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Shouldn't the un-named return value from GetPerson bind to the move constructor?

person.hpp

#ifndef PERSON_H
#define PERSON_H

#include <string>

struct Person {

    Person(std::string name, int age) : name(name), age(age) {
        std::cout << "ctor" << std::endl;
    }

    Person(const Person& rhs) : name(rhs.name), age(rhs.age) {
        std::cout << "copy ctor" <<  std::endl;
    }

    Person(Person&& rhs) : name(std::move(rhs.name)), age(std::move(rhs.age)) {
        std::cout << "move ctor" <<  std::endl;
    }

    ~Person() {
        std::cout << "dtor" << std::endl;
    }

    std::string name;
    int age;
};

#endif

main.cpp

#include <iostream>
#include "person.hpp"

Person GetPerson(std::string name, int age) {
    return Person(name, age);
}

int main(int argc, char* argv[]) {
    Person p(GetPerson("X", 21));
}

I'm using gcc version 4.4.3 (Ubuntu 4.4.3-4ubuntu5) and compiling with:

gcc -g -x c++ -lstdc++ -std=c++0x -o main ./main.cpp

Is RVO or NRVO the cause?

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3  
If RVO is preventing it, why would you want to not let it do so? –  John Zwinck Jun 2 '11 at 2:27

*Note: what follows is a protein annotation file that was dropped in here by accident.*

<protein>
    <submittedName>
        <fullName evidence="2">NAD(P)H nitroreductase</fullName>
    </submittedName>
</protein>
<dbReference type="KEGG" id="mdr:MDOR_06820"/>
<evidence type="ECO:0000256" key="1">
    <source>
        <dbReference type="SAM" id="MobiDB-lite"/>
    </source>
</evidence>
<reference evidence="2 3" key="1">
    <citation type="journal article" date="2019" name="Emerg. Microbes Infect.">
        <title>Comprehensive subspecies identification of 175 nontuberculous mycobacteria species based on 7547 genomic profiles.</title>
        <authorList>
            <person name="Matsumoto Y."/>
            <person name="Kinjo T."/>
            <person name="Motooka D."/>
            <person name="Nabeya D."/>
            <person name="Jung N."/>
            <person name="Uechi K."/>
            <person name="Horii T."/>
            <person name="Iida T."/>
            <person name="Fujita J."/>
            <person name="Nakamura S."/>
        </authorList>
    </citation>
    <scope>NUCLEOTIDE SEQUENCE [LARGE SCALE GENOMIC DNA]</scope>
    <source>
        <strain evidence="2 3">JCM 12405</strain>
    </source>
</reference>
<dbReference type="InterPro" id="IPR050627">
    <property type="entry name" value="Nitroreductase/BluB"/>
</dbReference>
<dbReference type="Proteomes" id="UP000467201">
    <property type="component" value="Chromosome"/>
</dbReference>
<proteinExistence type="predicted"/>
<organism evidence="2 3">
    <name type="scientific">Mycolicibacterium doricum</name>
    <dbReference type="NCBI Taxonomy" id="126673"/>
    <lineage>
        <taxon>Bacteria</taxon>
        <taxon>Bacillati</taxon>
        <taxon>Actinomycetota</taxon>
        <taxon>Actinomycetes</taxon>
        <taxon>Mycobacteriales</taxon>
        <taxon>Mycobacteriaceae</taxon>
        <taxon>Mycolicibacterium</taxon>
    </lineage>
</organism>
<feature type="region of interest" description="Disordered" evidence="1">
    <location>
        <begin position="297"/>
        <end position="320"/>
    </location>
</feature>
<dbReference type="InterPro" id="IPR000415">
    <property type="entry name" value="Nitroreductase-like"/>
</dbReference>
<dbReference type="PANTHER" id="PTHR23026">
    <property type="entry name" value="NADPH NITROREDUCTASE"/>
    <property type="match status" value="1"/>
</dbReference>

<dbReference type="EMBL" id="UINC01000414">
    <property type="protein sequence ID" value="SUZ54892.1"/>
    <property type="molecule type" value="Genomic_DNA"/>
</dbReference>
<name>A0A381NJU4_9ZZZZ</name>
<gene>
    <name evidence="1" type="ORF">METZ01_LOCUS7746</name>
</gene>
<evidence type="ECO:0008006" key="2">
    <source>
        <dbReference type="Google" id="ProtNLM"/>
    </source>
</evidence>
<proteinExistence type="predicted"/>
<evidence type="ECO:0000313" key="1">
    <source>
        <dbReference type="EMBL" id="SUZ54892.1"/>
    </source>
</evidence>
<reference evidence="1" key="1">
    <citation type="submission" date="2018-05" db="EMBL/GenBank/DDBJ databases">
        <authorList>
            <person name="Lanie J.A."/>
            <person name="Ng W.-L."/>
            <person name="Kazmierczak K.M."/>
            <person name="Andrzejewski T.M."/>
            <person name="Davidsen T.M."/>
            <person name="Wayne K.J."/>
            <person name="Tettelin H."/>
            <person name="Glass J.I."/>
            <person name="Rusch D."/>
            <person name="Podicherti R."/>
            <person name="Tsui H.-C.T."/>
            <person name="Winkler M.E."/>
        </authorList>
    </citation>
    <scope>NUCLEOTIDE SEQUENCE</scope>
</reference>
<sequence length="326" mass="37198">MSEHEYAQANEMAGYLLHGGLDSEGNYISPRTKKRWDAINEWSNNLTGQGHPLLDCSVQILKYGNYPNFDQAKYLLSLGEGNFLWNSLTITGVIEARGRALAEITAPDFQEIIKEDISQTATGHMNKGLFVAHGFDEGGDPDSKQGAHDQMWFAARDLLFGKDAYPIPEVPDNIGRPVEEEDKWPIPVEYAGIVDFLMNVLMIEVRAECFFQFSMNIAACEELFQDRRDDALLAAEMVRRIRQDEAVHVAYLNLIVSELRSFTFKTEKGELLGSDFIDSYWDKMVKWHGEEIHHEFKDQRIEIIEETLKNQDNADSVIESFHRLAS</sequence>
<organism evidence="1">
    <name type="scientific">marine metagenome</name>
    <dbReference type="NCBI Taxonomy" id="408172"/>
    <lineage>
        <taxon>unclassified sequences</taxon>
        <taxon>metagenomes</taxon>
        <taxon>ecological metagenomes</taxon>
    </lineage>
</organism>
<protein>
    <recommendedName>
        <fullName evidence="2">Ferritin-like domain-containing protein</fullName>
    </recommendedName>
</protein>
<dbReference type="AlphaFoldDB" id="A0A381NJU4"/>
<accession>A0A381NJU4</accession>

@John Zwinck: the example is contrived –  Peter McG Jun 3 '11 at 0:24
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2 Answers 2

up vote 2 down vote accepted

RVO kicks in and elides the copy, and constructs GetPerson("X", 21) in place in p. Neither the copy constructor nor the move constructor needs to be called.

If you want to force a move here, then std::move(GetPerson("X", 21)) should do the trick, but I'm not sure why you'd want to.

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Whether the move constructor is called or not is unimportant. What's important is that the COPY constructor is NOT called.

If your code relies on the move constructor being called here, it is broken, per [class.copy] p31.

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I was going to edit your answer to include the contents of §12.8/31, but good lord that's a lot of text to reformat. –  ildjarn Jun 2 '11 at 16:45
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